Monday, April 18, 2011

I've always tried to be careful . . .

. . about boasting about the fact that Rutea doesn't leak. After every rainstorm or wash-down, her bilges would remain dry, as would her cabins, mattresses, lockers, books and all the other things that aren't supposed to get wet. Well, not no more. We have had some torrential downpours here on Fatu Hiva and we've sprung leaks all over the place. Of course, the worse place is our cabin where our mattress got very wet (I suspect a leaking stantion base that's positioned right in the middle of a scupper). The aft head has a leak too but the inside of the boat would stay a lot drier if we'd just remember to close the hatches before we leave!

It appears that the entire village turned out to play yesterday. I guess on Sunday after church there's volleyball and soccer (futbol) games. The little bay is filled with kids swimming. Everyone seems to have a good time.

Last night we were invited aboard Mariposa, a Lagoon 47 catamaran, by the owner, Dr. Michael Leppert. He's a German dentist and has spent a lot of time in French Polynesia performing dentistry for the local populations. His boat is all set up to be a dental clinic. I'm not sure how many languages he speaks, but last night he gave us a 4-hour run-down on where and how to sail in the Marquesas, Tuamotos and Society Islands. There were eleven of us cruisers on his boat and whereas most of us speak English only, there was another couple from Germany there so Michael made sure they understood what he was saying as well. His suggestions on how to access the internet, deal with authorities and which places are the best to see are very helpful. We got excited all over again.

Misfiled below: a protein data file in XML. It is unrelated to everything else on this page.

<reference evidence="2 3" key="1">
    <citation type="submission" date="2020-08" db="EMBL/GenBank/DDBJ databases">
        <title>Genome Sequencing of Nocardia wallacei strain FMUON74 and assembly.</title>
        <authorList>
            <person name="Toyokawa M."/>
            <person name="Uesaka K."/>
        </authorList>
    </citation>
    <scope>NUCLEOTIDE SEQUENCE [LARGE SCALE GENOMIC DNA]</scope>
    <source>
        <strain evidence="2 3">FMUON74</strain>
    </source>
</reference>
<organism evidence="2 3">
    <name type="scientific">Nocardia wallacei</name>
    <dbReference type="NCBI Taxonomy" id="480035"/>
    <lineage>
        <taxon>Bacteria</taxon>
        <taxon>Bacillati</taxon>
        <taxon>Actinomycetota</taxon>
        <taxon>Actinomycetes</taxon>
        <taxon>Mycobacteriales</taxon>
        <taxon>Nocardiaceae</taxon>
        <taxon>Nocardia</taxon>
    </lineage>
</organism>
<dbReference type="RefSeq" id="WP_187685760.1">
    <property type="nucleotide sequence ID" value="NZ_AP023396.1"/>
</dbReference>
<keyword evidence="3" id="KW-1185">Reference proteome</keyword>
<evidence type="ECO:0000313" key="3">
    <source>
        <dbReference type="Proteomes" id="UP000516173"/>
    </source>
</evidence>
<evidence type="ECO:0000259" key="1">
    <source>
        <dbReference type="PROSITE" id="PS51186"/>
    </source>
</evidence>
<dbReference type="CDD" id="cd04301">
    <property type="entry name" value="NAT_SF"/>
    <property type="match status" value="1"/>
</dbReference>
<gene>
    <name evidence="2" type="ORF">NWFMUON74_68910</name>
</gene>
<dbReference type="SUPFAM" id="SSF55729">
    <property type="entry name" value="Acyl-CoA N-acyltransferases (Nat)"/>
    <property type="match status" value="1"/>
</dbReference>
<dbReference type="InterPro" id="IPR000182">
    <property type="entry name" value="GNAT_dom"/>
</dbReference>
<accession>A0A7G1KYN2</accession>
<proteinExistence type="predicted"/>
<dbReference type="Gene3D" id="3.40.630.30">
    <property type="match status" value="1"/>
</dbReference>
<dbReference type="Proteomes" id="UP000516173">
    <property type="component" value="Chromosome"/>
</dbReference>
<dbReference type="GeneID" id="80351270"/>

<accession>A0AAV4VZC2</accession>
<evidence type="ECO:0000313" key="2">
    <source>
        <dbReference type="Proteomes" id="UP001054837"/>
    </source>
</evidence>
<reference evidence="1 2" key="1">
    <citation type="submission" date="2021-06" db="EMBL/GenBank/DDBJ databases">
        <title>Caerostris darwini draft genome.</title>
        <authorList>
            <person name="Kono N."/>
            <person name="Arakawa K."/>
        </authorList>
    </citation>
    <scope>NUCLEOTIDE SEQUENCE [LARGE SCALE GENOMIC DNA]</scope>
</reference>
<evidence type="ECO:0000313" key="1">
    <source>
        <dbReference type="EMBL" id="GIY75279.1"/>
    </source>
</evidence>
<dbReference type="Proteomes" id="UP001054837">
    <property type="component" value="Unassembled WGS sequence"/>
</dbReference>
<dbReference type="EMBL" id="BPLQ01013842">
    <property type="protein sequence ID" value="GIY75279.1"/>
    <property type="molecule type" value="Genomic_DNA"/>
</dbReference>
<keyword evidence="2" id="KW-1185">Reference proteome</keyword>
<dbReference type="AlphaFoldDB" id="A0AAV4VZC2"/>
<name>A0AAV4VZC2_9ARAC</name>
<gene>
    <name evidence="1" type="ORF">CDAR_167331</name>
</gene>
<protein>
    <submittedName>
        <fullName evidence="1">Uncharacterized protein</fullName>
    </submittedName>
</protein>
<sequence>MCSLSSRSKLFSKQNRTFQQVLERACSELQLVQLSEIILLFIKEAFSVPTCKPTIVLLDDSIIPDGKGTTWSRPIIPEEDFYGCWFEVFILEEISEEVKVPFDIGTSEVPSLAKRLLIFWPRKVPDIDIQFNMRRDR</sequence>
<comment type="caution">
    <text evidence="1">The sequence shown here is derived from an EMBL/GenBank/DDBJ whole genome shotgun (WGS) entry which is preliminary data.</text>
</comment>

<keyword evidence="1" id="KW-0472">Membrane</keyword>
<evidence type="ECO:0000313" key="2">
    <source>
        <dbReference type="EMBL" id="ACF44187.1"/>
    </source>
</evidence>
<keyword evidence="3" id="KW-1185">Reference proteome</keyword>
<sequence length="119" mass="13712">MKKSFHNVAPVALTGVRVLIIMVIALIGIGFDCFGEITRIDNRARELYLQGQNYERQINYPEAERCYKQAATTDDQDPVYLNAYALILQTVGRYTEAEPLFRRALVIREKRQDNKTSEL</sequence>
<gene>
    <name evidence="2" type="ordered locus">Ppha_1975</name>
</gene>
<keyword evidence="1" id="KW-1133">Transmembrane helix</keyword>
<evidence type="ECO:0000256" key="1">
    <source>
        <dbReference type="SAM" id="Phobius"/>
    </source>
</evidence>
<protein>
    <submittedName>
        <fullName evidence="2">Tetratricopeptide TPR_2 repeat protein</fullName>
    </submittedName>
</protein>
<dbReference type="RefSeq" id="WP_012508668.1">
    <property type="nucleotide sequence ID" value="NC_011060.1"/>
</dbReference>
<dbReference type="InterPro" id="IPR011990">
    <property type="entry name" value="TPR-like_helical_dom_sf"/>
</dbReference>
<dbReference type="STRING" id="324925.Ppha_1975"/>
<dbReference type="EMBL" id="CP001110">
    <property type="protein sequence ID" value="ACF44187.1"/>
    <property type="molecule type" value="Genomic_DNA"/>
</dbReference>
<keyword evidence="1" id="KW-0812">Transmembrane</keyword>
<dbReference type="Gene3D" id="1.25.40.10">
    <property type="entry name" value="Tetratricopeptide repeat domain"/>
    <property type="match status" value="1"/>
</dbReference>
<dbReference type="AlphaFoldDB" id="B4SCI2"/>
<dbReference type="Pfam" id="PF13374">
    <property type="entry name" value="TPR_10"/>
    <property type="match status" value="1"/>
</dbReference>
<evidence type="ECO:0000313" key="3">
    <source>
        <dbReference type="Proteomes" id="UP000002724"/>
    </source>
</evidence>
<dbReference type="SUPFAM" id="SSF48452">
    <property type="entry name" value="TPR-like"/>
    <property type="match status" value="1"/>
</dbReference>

After cruising Mexico for the last three years, I had come to the myopic assumption that the vast majority of cruisers were either American or Canadian. After all, that's just about all we ran into up and down the west coast of North America. However, here I'm finding that American boats make up a small minority of the cruising fleet. We're coming across many French, English, German and Spanish boats. What's a little embarrassing is that most of these people, while not only are very accomplished sailors, speak multiple languages. I'm still struggling with 'Hello' and 'good-bye' in French!

I think we're going to leave tomorrow and head for Tahuata, a small island just 2.5 miles from Hiva Oa, where we made our first landfall. There's a bay there that Eric Hissock (a well-known cruiser) says is the prettiest in all of the Marquesas. We'll let you know what we find.
At 4/18/2011 6:39 PM (utc) Rutea's position was 10°27.93'S 138°40.11'W

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1 comment:

  1. When I go to Switzerland every year, it is always quite embarrasing to be a unilingual American while all my Swiss friends speak four or five languages fluently. My Danish cousins speaks seven or eight! None of them is bothered by my linguistic defiiciencies since they enjoy speaking english. If I had it to do all over again, I would learn as many as I could. The portugese porter at my hotel in Wengen speaks english, french, spanish, german, italian, and of course portugese. I feel downright uncivilized!